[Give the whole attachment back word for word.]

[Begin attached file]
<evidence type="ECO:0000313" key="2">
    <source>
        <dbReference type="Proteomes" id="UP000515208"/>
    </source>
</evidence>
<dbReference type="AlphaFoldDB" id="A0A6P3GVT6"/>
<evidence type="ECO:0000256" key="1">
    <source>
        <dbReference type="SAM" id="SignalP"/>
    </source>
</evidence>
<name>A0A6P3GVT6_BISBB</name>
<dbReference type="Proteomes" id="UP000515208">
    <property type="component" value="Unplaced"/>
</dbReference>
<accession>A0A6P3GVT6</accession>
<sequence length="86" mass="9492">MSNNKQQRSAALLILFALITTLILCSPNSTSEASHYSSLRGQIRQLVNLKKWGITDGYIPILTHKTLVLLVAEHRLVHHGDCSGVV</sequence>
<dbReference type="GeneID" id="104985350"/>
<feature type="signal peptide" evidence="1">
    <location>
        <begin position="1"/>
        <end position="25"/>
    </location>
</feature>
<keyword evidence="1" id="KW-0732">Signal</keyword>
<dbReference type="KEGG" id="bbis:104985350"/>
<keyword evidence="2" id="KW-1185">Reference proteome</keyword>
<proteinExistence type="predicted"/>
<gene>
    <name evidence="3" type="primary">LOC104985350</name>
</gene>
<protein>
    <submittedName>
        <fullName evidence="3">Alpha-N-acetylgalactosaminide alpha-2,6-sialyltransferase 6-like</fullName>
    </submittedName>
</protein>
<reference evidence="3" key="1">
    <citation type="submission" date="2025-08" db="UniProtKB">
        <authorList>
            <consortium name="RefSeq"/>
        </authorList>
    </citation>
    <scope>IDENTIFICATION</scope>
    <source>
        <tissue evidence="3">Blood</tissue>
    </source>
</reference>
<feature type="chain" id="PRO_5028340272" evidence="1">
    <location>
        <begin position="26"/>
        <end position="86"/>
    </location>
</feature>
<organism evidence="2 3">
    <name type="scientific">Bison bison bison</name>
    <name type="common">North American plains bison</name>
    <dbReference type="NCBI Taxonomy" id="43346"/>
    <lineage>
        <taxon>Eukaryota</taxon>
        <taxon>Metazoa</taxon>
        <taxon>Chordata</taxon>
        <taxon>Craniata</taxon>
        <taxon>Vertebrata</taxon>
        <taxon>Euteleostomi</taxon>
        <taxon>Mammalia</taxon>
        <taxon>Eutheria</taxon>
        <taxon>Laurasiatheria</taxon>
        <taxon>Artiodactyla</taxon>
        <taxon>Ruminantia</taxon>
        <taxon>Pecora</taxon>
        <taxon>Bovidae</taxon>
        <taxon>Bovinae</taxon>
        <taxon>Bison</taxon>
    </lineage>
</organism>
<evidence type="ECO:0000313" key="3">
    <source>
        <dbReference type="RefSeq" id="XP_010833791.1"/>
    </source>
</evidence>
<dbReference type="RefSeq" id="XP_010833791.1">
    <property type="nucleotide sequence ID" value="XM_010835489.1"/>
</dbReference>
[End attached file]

<evidence type="ECO:0000313" key="2">
    <source>
        <dbReference type="Proteomes" id="UP000515208"/>
    </source>
</evidence>
<dbReference type="AlphaFoldDB" id="A0A6P3GVT6"/>
<evidence type="ECO:0000256" key="1">
    <source>
        <dbReference type="SAM" id="SignalP"/>
    </source>
</evidence>
<name>A0A6P3GVT6_BISBB</name>
<dbReference type="Proteomes" id="UP000515208">
    <property type="component" value="Unplaced"/>
</dbReference>
<accession>A0A6P3GVT6</accession>
<sequence length="86" mass="9492">MSNNKQQRSAALLILFALITTLILCSPNSTSEASHYSSLRGQIRQLVNLKKWGITDGYIPILTHKTLVLLVAEHRLVHHGDCSGVV</sequence>
<dbReference type="GeneID" id="104985350"/>
<feature type="signal peptide" evidence="1">
    <location>
        <begin position="1"/>
        <end position="25"/>
    </location>
</feature>
<keyword evidence="1" id="KW-0732">Signal</keyword>
<dbReference type="KEGG" id="bbis:104985350"/>
<keyword evidence="2" id="KW-1185">Reference proteome</keyword>
<proteinExistence type="predicted"/>
<gene>
    <name evidence="3" type="primary">LOC104985350</name>
</gene>
<protein>
    <submittedName>
        <fullName evidence="3">Alpha-N-acetylgalactosaminide alpha-2,6-sialyltransferase 6-like</fullName>
    </submittedName>
</protein>
<reference evidence="3" key="1">
    <citation type="submission" date="2025-08" db="UniProtKB">
        <authorList>
            <consortium name="RefSeq"/>
        </authorList>
    </citation>
    <scope>IDENTIFICATION</scope>
    <source>
        <tissue evidence="3">Blood</tissue>
    </source>
</reference>
<feature type="chain" id="PRO_5028340272" evidence="1">
    <location>
        <begin position="26"/>
        <end position="86"/>
    </location>
</feature>
<organism evidence="2 3">
    <name type="scientific">Bison bison bison</name>
    <name type="common">North American plains bison</name>
    <dbReference type="NCBI Taxonomy" id="43346"/>
    <lineage>
        <taxon>Eukaryota</taxon>
        <taxon>Metazoa</taxon>
        <taxon>Chordata</taxon>
        <taxon>Craniata</taxon>
        <taxon>Vertebrata</taxon>
        <taxon>Euteleostomi</taxon>
        <taxon>Mammalia</taxon>
        <taxon>Eutheria</taxon>
        <taxon>Laurasiatheria</taxon>
        <taxon>Artiodactyla</taxon>
        <taxon>Ruminantia</taxon>
        <taxon>Pecora</taxon>
        <taxon>Bovidae</taxon>
        <taxon>Bovinae</taxon>
        <taxon>Bison</taxon>
    </lineage>
</organism>
<evidence type="ECO:0000313" key="3">
    <source>
        <dbReference type="RefSeq" id="XP_010833791.1"/>
    </source>
</evidence>
<dbReference type="RefSeq" id="XP_010833791.1">
    <property type="nucleotide sequence ID" value="XM_010835489.1"/>
</dbReference>